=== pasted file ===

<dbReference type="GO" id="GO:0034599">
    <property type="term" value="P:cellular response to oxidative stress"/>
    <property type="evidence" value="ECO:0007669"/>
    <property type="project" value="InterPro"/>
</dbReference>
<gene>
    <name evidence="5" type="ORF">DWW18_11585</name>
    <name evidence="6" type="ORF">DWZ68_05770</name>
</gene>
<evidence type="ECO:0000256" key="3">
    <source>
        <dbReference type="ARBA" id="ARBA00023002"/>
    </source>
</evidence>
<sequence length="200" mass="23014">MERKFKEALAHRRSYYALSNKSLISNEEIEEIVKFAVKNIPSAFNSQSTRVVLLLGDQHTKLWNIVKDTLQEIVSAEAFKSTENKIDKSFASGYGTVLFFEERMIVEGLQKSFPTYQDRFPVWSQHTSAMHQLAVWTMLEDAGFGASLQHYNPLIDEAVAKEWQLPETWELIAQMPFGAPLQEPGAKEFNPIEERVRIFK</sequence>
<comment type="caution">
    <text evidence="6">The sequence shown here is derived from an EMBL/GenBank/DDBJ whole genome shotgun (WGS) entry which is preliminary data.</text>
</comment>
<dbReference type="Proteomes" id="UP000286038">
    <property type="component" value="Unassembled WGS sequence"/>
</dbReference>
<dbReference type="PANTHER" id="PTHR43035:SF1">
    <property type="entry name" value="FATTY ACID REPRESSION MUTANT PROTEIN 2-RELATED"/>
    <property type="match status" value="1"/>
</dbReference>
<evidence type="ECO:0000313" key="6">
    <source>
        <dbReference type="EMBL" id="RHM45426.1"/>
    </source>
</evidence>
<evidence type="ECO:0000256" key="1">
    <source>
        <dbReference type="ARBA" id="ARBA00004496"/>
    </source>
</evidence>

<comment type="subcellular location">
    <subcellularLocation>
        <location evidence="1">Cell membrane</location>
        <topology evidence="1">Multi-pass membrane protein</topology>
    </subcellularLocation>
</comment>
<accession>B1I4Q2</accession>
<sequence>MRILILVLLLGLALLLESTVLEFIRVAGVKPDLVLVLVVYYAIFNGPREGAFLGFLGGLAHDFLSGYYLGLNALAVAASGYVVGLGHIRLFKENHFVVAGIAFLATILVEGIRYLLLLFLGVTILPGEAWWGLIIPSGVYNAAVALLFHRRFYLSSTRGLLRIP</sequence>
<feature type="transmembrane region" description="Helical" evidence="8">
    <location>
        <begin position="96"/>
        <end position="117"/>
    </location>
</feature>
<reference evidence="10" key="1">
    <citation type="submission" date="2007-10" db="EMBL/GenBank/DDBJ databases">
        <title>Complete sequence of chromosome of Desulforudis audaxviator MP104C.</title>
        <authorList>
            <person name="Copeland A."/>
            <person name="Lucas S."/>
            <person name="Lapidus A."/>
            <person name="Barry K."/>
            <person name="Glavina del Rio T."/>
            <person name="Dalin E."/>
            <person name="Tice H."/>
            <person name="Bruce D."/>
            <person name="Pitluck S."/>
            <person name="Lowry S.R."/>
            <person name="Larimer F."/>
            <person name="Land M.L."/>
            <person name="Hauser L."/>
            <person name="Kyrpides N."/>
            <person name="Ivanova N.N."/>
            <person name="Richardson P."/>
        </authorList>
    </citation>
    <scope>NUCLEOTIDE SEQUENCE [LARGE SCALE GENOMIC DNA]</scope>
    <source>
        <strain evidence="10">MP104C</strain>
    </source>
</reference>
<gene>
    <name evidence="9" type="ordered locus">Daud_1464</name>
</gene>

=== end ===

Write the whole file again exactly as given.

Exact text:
<dbReference type="GO" id="GO:0034599">
    <property type="term" value="P:cellular response to oxidative stress"/>
    <property type="evidence" value="ECO:0007669"/>
    <property type="project" value="InterPro"/>
</dbReference>
<gene>
    <name evidence="5" type="ORF">DWW18_11585</name>
    <name evidence="6" type="ORF">DWZ68_05770</name>
</gene>
<evidence type="ECO:0000256" key="3">
    <source>
        <dbReference type="ARBA" id="ARBA00023002"/>
    </source>
</evidence>
<sequence length="200" mass="23014">MERKFKEALAHRRSYYALSNKSLISNEEIEEIVKFAVKNIPSAFNSQSTRVVLLLGDQHTKLWNIVKDTLQEIVSAEAFKSTENKIDKSFASGYGTVLFFEERMIVEGLQKSFPTYQDRFPVWSQHTSAMHQLAVWTMLEDAGFGASLQHYNPLIDEAVAKEWQLPETWELIAQMPFGAPLQEPGAKEFNPIEERVRIFK</sequence>
<comment type="caution">
    <text evidence="6">The sequence shown here is derived from an EMBL/GenBank/DDBJ whole genome shotgun (WGS) entry which is preliminary data.</text>
</comment>
<dbReference type="Proteomes" id="UP000286038">
    <property type="component" value="Unassembled WGS sequence"/>
</dbReference>
<dbReference type="PANTHER" id="PTHR43035:SF1">
    <property type="entry name" value="FATTY ACID REPRESSION MUTANT PROTEIN 2-RELATED"/>
    <property type="match status" value="1"/>
</dbReference>
<evidence type="ECO:0000313" key="6">
    <source>
        <dbReference type="EMBL" id="RHM45426.1"/>
    </source>
</evidence>
<evidence type="ECO:0000256" key="1">
    <source>
        <dbReference type="ARBA" id="ARBA00004496"/>
    </source>
</evidence>

<comment type="subcellular location">
    <subcellularLocation>
        <location evidence="1">Cell membrane</location>
        <topology evidence="1">Multi-pass membrane protein</topology>
    </subcellularLocation>
</comment>
<accession>B1I4Q2</accession>
<sequence>MRILILVLLLGLALLLESTVLEFIRVAGVKPDLVLVLVVYYAIFNGPREGAFLGFLGGLAHDFLSGYYLGLNALAVAASGYVVGLGHIRLFKENHFVVAGIAFLATILVEGIRYLLLLFLGVTILPGEAWWGLIIPSGVYNAAVALLFHRRFYLSSTRGLLRIP</sequence>
<feature type="transmembrane region" description="Helical" evidence="8">
    <location>
        <begin position="96"/>
        <end position="117"/>
    </location>
</feature>
<reference evidence="10" key="1">
    <citation type="submission" date="2007-10" db="EMBL/GenBank/DDBJ databases">
        <title>Complete sequence of chromosome of Desulforudis audaxviator MP104C.</title>
        <authorList>
            <person name="Copeland A."/>
            <person name="Lucas S."/>
            <person name="Lapidus A."/>
            <person name="Barry K."/>
            <person name="Glavina del Rio T."/>
            <person name="Dalin E."/>
            <person name="Tice H."/>
            <person name="Bruce D."/>
            <person name="Pitluck S."/>
            <person name="Lowry S.R."/>
            <person name="Larimer F."/>
            <person name="Land M.L."/>
            <person name="Hauser L."/>
            <person name="Kyrpides N."/>
            <person name="Ivanova N.N."/>
            <person name="Richardson P."/>
        </authorList>
    </citation>
    <scope>NUCLEOTIDE SEQUENCE [LARGE SCALE GENOMIC DNA]</scope>
    <source>
        <strain evidence="10">MP104C</strain>
    </source>
</reference>
<gene>
    <name evidence="9" type="ordered locus">Daud_1464</name>
</gene>